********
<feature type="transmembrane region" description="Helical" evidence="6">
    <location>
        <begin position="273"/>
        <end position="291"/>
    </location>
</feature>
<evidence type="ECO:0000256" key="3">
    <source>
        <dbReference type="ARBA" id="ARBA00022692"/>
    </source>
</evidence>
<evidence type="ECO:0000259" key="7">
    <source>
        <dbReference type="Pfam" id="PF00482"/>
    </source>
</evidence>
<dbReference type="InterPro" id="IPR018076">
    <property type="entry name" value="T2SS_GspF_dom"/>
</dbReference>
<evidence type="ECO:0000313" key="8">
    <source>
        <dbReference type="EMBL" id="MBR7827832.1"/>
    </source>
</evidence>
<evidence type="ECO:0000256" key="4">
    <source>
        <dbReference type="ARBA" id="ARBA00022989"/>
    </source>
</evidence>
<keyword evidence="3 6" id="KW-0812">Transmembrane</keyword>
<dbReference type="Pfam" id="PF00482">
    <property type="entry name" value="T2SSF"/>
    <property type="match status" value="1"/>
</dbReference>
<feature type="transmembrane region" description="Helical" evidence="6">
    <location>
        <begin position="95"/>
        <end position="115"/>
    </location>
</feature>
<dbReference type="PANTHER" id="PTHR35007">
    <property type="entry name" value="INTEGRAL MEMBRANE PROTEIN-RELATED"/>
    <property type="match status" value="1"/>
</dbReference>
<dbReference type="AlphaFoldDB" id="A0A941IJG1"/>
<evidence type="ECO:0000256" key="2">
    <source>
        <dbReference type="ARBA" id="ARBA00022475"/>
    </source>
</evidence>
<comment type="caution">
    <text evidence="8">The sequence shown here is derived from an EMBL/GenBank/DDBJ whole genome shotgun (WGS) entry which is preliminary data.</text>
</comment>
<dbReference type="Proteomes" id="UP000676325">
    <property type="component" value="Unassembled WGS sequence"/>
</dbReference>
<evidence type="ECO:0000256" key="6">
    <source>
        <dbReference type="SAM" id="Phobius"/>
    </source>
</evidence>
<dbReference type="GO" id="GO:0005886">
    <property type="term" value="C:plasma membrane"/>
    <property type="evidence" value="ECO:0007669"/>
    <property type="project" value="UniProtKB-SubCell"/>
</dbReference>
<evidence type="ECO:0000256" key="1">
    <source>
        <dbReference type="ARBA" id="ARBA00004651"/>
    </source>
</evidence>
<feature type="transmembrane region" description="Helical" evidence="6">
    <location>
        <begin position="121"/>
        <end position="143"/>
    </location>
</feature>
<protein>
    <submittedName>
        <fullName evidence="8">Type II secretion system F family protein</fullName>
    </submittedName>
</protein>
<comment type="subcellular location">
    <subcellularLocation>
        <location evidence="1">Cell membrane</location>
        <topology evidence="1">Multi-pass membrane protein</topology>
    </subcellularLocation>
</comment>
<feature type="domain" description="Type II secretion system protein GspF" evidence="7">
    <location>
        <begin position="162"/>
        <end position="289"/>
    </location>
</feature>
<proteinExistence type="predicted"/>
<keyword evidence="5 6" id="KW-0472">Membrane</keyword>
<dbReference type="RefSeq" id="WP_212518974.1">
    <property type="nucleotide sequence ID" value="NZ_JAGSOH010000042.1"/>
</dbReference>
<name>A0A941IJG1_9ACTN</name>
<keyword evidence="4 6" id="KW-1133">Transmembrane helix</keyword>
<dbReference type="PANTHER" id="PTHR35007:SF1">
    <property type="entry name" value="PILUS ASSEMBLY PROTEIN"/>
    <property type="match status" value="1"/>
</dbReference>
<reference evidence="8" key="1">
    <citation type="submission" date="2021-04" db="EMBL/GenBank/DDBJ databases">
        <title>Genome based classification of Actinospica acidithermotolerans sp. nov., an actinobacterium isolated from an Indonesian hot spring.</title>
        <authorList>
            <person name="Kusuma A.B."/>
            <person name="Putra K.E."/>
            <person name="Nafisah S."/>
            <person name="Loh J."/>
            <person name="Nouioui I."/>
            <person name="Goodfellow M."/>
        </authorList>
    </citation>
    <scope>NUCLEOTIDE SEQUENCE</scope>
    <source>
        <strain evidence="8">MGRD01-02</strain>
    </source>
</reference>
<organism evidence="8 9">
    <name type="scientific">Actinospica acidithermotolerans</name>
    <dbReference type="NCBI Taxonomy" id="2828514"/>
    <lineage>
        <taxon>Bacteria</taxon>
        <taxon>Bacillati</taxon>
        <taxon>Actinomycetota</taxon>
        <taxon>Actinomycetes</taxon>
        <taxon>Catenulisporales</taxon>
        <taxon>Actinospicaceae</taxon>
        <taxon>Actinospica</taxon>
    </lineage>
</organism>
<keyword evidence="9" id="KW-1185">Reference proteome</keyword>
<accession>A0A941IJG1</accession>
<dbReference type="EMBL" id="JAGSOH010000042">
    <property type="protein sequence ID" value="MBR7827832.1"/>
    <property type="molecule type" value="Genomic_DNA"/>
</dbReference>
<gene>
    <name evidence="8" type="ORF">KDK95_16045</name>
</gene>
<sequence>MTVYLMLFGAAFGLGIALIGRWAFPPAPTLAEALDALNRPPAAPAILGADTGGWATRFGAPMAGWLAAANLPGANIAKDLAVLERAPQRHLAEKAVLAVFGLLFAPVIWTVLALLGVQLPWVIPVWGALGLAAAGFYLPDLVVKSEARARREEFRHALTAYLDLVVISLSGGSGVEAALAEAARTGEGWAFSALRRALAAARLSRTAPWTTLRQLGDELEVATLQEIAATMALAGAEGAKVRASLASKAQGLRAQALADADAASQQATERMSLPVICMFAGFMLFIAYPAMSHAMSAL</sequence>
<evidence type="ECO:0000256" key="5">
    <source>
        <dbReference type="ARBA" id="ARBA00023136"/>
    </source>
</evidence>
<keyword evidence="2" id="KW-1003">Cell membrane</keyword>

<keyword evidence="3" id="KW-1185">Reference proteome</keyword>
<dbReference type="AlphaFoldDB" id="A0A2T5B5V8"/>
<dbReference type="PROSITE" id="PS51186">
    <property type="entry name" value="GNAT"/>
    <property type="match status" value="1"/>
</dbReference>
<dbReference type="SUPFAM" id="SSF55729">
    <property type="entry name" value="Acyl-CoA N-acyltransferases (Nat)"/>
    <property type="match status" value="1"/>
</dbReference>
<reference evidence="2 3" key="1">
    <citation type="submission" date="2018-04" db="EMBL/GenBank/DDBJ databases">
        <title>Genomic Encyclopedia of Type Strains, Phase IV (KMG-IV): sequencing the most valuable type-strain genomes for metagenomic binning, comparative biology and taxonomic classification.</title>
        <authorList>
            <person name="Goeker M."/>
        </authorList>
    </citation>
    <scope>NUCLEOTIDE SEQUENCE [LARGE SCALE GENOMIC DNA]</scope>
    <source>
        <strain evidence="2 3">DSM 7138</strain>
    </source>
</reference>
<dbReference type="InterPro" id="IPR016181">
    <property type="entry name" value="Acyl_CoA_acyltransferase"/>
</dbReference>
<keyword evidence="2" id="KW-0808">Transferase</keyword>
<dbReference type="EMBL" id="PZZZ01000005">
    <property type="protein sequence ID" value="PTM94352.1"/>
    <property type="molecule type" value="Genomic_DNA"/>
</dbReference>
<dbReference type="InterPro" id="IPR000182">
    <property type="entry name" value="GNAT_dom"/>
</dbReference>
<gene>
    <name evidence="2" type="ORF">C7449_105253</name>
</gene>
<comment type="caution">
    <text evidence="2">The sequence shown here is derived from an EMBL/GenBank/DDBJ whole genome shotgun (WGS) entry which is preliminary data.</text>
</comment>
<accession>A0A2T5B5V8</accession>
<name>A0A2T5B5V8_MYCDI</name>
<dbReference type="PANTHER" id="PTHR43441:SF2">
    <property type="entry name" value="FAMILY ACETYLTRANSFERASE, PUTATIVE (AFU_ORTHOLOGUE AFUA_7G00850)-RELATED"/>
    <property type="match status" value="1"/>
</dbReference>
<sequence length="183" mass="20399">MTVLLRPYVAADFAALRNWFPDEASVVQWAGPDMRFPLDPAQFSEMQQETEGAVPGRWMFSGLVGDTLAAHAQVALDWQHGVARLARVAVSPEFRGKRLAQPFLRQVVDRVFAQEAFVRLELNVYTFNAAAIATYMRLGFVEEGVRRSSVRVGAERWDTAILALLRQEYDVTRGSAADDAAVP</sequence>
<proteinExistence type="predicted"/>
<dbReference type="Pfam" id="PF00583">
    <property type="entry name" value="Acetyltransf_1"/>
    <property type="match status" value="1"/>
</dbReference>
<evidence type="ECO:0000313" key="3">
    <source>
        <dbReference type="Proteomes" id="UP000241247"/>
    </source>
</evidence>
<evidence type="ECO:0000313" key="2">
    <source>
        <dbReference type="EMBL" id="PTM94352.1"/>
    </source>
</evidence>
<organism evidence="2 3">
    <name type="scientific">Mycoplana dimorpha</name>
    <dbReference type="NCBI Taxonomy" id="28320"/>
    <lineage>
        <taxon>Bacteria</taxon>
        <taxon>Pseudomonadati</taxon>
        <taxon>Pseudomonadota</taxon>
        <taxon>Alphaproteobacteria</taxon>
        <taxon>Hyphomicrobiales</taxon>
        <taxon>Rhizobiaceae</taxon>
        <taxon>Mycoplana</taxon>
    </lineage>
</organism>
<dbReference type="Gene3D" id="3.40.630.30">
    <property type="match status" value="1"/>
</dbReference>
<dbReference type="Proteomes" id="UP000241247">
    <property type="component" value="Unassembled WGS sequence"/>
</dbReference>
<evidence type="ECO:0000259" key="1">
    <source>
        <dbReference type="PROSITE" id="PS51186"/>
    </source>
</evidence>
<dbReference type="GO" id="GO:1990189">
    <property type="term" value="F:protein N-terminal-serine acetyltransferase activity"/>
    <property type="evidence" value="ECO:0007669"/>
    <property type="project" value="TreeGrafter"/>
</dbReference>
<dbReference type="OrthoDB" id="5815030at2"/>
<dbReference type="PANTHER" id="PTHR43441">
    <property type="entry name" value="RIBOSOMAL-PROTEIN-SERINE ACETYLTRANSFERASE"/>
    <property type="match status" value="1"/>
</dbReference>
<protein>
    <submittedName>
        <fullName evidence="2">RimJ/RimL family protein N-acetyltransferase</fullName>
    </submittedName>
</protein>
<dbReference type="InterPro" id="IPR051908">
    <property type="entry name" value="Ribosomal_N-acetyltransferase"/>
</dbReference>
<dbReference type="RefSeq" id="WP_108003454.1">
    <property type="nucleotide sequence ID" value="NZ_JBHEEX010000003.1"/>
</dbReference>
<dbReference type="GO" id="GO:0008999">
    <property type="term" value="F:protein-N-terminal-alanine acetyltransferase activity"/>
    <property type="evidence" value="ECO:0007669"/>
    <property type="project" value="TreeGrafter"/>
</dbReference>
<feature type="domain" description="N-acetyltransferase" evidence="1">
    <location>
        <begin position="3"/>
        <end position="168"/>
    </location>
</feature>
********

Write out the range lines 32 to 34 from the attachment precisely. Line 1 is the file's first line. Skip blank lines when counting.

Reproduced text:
    <property type="entry name" value="T2SSF"/>
    <property type="match status" value="1"/>
</dbReference>